Unhealthy Diets – The Silent Killer


WE cannot deny it, the world is facing an epidemic of chronic non-communicable diseases and unhealthy diets are a major contributor to this epidemic.

According to the World Heart Federation, “unhealthy diets are linked to four of the world’s top ten leading risk factors causing death: high blood pressure, high blood glucose, overweight and obesity and high cholesterol.” In fact, unhealthy diets contribute to more than 11 million deaths a year. This means it is now a bigger killer than tobacco.

The Caribbean is not immune to this epidemic. According to the Caribbean Food and Nutrition Institute (CFNI), the typical Caribbean diet is characterized by an under-consumption of fruits, vegetables, whole grains, cereals and legumes, coupled with an over-consumption of imported foods which are rich in saturated fat, sugar, salt, and refined cereals. Additionally, consumers in Caribbean countries now ingest more calories per capita than needed.

It is against this backdrop that Consumers International, an international consumer protection agency focused the theme “Healthy Diets” for World Consumer Rights Day this year.

Given the inextricability of healthy diets to the universally declared rights of the consumer to safety, information and redress, Consumers International sought to lend support to the World Health Organization’s efforts in combating the scourge of non-communicable diseases inflicting all societies.

Conscious of the impact of unhealthy diets, particularly on the young and vulnerable, the Consumer Affairs Department, sought to take the message to ten primary schools around the island. The highlight of these presentations was when a young boy from the Richfond Primary School emptied his bag of the junk food which his mother had given to him for “break” that day and told his teacher: “Miss, you can have it, I am not eating that again.” This action spoke volumes.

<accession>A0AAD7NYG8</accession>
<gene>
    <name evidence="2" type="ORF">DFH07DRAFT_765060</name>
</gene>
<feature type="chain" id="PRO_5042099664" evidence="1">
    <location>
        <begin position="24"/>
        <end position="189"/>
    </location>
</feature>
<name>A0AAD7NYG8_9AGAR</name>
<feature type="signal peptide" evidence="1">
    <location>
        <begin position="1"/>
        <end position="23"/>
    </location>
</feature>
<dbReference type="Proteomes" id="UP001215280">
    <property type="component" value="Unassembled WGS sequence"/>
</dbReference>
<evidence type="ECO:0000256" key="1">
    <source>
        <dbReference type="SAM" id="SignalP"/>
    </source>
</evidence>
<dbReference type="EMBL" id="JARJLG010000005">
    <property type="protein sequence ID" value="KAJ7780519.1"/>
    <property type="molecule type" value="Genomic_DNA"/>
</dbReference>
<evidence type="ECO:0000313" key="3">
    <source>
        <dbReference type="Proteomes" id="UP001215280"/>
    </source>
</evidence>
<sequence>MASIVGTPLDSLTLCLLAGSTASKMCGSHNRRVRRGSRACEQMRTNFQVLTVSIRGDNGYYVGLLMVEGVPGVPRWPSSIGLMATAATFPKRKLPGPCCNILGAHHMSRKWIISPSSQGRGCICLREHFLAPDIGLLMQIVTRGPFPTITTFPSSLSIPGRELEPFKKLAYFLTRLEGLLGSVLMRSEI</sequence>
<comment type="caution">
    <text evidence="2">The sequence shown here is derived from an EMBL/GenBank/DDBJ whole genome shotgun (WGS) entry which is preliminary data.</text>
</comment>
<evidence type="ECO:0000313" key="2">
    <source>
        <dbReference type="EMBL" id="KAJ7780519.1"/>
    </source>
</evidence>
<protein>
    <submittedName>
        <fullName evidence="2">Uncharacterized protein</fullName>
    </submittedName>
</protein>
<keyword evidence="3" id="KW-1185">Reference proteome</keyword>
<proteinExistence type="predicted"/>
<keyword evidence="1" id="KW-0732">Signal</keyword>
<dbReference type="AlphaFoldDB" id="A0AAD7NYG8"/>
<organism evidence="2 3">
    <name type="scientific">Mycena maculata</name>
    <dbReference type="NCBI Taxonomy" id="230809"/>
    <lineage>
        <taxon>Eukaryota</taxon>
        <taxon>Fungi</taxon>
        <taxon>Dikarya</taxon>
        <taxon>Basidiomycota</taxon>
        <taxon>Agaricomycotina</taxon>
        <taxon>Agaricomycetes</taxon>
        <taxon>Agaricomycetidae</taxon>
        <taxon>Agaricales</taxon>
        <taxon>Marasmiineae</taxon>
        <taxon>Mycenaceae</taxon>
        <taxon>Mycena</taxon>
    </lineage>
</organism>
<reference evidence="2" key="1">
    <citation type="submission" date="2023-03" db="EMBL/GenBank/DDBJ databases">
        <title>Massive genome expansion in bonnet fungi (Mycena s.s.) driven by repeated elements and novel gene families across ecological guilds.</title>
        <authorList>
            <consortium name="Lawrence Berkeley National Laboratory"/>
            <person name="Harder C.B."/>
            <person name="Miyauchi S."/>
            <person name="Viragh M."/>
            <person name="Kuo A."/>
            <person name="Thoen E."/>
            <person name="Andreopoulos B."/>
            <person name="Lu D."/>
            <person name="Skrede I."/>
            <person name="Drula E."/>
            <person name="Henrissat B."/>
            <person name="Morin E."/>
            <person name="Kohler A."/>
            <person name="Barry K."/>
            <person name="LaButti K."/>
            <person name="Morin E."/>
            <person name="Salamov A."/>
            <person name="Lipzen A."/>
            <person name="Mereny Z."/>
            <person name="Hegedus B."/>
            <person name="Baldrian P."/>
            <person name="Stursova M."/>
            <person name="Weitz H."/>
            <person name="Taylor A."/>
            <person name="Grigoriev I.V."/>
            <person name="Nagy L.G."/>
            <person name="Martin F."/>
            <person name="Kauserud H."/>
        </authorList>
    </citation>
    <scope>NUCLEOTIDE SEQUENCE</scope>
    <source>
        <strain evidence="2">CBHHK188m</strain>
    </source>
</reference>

The quest to educate the general public took on the form of two information and health screening events on March 10 and 11, in Vieux Fort and Rodney Bay respectively. These events were done in collaboration with the Ministry of Health, the Saint Lucia Bureau of Standards, the National Consumers Association and the St.Lucia Diabetic and Hypertensive Association.

The success of these activities was recorded in the number of persons who visited the booths to ask questions, get screened for blood glucose, blood pressure and received counselling on how to achieve healthy lifestyles through improved eating habits and increased physical activity. When all was done our records revealed that 157 persons were screened in Vieux Fort and 156 persons were screened in Rodney Bay.

The chronicling event to commemorate World Consumer Rights Day was the island-wide roving road show on March 13. As consumers lined the streets to listen to our health message, consumers in Anse-la-Raye ‘stole the show’ as they took hold of our deejay’s microphone, one after the other to ask some very important questions.

The activities though different in nature all conveyed the same message: the foods we eat can be either the safest and most powerful form of medicine or the slowest form of poison. Consumers therefore were encouraged to act responsibly and eat healthy diets consisting of foods high in nutritional value.

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